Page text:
The Rt. Honourable the Lord Hardie, Chairman of the Edinburgh Tram Inquiry has today (11 December) announced the order of events for his investigation into what went wrong with the planning and construction of Edinburgh’s Trams project.
The order of events is contained within the official Edinburgh Tram Inquiry website launched today.
Announced in June this year, the Inquiry continues to make progress into establishing why the Edinburgh Trams project incurred delays, cost considerably more than originally budgeted for, and delivered less, with a view to making recommendations as to how major tram and light rail infrastructure projects of a similar nature might avoid such failures in future.
On 7 November, the Scottish Government converted the Inquiry from a non-statutory inquiry to a statutory inquiry which allows Lord Hardie to compel individuals and organisations to co-operate with his inquiry.
The launch of the website is a key milestone in the establishment of the inquiry. The website will provide a one stop shop for all interested parties to keep up to date with the Inquiry’s progress.
Details on the website include an overview of the purpose of Inquiry, an explanation of the process involved, and information on the team that has been appointed to support Lord Hardie. It also contains full contact details for the Inquiry.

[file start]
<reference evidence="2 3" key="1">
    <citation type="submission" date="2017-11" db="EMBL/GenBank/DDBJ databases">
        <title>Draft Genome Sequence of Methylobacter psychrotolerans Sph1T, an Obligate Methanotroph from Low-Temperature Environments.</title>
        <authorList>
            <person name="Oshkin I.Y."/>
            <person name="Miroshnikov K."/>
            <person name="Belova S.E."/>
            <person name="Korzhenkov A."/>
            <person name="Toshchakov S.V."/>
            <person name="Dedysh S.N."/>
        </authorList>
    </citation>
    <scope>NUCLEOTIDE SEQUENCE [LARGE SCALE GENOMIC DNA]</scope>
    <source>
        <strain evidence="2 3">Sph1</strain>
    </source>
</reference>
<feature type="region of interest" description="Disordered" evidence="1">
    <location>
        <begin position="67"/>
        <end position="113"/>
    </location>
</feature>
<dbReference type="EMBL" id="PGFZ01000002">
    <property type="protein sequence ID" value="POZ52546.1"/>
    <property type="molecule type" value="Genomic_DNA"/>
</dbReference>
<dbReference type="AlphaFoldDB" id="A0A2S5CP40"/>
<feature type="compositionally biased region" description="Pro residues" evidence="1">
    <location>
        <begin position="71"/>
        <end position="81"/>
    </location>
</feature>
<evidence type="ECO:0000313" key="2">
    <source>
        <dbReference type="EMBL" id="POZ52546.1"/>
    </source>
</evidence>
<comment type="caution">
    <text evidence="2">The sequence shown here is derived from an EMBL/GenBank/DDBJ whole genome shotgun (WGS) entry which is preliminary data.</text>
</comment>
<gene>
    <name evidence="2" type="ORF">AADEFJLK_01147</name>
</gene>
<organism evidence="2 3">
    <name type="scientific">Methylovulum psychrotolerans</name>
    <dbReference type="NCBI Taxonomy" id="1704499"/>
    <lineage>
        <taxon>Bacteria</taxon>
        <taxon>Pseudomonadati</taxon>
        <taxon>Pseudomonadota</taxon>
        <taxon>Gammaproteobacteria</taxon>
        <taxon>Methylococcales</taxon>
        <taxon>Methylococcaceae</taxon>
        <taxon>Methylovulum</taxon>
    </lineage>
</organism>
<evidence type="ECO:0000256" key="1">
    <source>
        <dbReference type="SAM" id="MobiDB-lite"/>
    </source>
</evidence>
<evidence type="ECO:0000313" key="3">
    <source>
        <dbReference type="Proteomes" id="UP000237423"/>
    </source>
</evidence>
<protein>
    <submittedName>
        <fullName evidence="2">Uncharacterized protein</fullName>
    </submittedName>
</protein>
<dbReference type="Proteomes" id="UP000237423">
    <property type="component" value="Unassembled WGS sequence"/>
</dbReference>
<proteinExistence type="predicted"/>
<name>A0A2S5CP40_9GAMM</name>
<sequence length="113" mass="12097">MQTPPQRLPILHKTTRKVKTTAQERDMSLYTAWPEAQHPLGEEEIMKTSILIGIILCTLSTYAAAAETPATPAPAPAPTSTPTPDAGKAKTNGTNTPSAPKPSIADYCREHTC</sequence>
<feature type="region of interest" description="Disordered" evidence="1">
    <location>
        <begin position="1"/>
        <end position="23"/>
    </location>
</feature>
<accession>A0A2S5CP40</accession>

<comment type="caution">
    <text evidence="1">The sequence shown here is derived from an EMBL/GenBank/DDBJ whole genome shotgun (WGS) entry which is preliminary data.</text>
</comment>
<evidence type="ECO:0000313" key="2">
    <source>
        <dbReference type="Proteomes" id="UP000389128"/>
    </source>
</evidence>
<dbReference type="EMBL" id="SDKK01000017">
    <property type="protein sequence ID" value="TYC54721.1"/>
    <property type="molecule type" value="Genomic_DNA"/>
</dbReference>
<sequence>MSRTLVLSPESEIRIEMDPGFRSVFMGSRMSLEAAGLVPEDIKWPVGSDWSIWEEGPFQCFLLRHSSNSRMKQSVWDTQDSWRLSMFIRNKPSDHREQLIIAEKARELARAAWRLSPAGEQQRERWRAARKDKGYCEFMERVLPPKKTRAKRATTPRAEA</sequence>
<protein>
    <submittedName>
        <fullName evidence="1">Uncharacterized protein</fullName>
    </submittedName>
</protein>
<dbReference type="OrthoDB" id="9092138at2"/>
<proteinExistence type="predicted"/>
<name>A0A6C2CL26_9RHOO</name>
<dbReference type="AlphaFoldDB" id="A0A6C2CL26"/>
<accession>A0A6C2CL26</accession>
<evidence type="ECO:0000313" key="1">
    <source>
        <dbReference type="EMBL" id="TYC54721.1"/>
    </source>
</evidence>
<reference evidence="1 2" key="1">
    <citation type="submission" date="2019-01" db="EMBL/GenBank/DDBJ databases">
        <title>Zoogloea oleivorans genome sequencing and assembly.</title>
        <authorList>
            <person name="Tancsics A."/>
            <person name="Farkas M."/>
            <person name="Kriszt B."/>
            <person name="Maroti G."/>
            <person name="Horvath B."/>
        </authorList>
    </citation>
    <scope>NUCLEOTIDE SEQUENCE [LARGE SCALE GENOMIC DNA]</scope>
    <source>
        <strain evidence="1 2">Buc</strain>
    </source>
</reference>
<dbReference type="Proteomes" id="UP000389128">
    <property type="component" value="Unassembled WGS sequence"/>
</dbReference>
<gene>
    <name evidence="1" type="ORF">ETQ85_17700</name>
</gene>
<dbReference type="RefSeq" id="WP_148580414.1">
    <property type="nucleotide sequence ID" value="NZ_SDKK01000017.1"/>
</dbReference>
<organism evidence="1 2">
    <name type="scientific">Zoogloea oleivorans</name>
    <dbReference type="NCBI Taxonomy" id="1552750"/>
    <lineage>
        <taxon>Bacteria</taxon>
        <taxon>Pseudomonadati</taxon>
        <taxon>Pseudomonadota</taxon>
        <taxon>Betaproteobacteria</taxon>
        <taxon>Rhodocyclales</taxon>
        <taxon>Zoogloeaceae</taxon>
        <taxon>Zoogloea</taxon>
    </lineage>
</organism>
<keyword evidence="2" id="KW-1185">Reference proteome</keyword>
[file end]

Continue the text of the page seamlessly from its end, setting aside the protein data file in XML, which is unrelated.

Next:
Lord Hardie is currently in the Preliminary Investigation stage that includes retrieving and reviewing documents in order to scope what future investigative work is required and meeting with some of the key personnel involved in the planning and construction phase of the Edinburgh Trams project.
Referring to the website and the progress of his inquiry to date, Lord Hardie commented: “I am pleased that anyone interested can readily view the edinburghtraminquiry.org website, gaining an overview of our objectives and how I have structured the Inquiry. This includes outlining the stages at which documents are being reviewed, written evidence can be submitted and hearings held.
“As Chairman of the Edinburgh Tram Inquiry, I am determined to ensure we conduct a robust, timely and effective inquiry and one that will get the answers the public demands to ensure lessons are learnt for future major infrastructure projects.”
Lord Hardie has also confirmed that as part of the inquiry process he will in due course be keen to hear from members of the public, local businesses, developers and other interested parties on the consequences of the cost over-runs, delays and reduction in scope. At the appropriate time there will be a request for evidence from members of the public affected by the delay and by the restricted nature of the project that was ultimately delivered. In the meantime those affected should consider joining together with others similarly affected to prepare written evidence about their experiences.